Pennsylvania Attorney General sues Purdue Pharma for allegedly creating opioid epidemic

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Purdue Pharma, the manufacturer of OxyContin, is facing another lawsuit in connection with the ongoing opioid epidemic across the United States.

Currently, Purdue Pharma and other pharmaceutical companies selling opioid products are facing almost 2,000 lawsuits filed by cities and states across the country.

The Pennsylvania Attorney General’s office filed the latest complaint against Purdue Pharma for allegedly violating the state’s Consumer Protection Law.

In the lawsuit, Attorney General Josh Shapiro alleged that Purdue Pharma “created the opioid epidemic that is killing Pennsylvanians.”

From 1999 to 2017, opioids killed approximately 26,300 Pennsylvanians based on recent studies.

“The human toll of the opioid epidemic continues to ravage communities across the Commonwealth. For example, between, 2015 and 2017, Pennsylvania coroners and medical examiners reported 13,408 drug-related overdose deaths—a 65% increase from previous years,” according to the AG Shapiro in the lawsuit.

Pennsylvania AG Josh Shapiro

AG Shapiro alleged, “Drug companies created this costly tragedy by deceiving doctors about their dangerous drugs, and their deception continues to extract a heavy toll on Pennsylvania lives.”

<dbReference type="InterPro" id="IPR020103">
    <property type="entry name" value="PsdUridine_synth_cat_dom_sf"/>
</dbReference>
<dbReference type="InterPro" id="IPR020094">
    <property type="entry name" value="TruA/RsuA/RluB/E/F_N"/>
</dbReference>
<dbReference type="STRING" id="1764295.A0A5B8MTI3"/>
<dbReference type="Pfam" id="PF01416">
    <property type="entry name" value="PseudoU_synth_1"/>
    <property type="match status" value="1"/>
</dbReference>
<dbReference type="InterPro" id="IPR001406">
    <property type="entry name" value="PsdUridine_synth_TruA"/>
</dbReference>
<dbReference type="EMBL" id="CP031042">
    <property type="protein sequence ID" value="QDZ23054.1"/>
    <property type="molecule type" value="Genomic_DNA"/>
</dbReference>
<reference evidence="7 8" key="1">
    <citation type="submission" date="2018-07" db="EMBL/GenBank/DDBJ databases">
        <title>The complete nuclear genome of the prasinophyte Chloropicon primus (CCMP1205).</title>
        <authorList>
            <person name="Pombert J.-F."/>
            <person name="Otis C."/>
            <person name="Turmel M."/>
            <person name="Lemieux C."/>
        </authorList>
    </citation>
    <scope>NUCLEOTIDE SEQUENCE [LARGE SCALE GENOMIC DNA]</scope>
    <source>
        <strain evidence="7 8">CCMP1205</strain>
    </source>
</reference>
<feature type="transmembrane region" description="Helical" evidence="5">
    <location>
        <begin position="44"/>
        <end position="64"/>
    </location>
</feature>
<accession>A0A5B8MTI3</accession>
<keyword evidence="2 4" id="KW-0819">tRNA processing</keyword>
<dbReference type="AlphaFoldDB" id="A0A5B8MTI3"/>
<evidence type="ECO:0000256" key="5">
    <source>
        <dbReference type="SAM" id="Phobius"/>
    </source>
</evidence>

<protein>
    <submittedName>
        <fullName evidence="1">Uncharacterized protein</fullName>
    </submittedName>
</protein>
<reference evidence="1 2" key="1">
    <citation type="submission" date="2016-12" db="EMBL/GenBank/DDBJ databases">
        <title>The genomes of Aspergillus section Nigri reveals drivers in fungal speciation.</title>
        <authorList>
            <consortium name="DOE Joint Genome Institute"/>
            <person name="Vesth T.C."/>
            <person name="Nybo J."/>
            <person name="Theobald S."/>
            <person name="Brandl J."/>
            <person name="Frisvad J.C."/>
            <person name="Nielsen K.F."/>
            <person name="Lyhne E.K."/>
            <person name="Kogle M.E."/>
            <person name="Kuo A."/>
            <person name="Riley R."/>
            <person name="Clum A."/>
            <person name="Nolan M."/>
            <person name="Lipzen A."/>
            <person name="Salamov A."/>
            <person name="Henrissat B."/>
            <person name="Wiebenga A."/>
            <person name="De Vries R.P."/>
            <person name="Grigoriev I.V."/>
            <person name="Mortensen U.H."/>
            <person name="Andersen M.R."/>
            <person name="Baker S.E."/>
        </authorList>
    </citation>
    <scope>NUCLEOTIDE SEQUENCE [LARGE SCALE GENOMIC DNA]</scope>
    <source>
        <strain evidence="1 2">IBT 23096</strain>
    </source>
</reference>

In addition, AG Shapiro alleged that “Purdue Pharma took advantage of addiction to make money.” He noted that physicians stopped their decades-old practice of reserving the use opioids to treat short-term severe pain when Purdue Pharma introduced OxyContin in 1996.

OxyContin contains Oxycodone, a molecule almost identical to heroin and the most frequently reported cause of drug-related overdose deaths.

Purdue Pharma allegedly engaged in deceptive marketing campaign

According to the Attorney General, Purdue Pharma engaged in a multi-faceted campaign of deception to change doctors’ attitudes, culture and practice around pain management.

The pharmaceutical company allegedly made over 500,000 in-person sales calls, pushing OxyContin to Pennsylvania prescribers. Its sales force misinformed doctors and pharmacists about the addictive nature of OxyContin. As a result, doctors and pharmacists over-prescribed OxyContin.

 

Furthermore, AG Shapiro noted that in 2010 Purdue Pharma also introduced another dangerous drug called Butrans, which releases opioids into the body from a skin patch. In 2015, the pharmaceutical company introduced Hysingla ER, another opioid.

“Purdue is (and at all relevant times was) simply an opioid manufacturing company. Only a tiny percentage of its revenue are non-opioid related,” according to the Attorney General.

Since 1996, the pharmaceutical company made over $35 billion in revenue from selling OxyContin while Pennsylvania paid the price, according to AG Shapiro in a statement.

He also stressed that Purdue Pharma partly manufactured the opioid epidemic by deceptively marketing OxyContin. “We’re taking action to hold them accountable for their greed and the devastation they pushed for profit,” said AG Shapiro.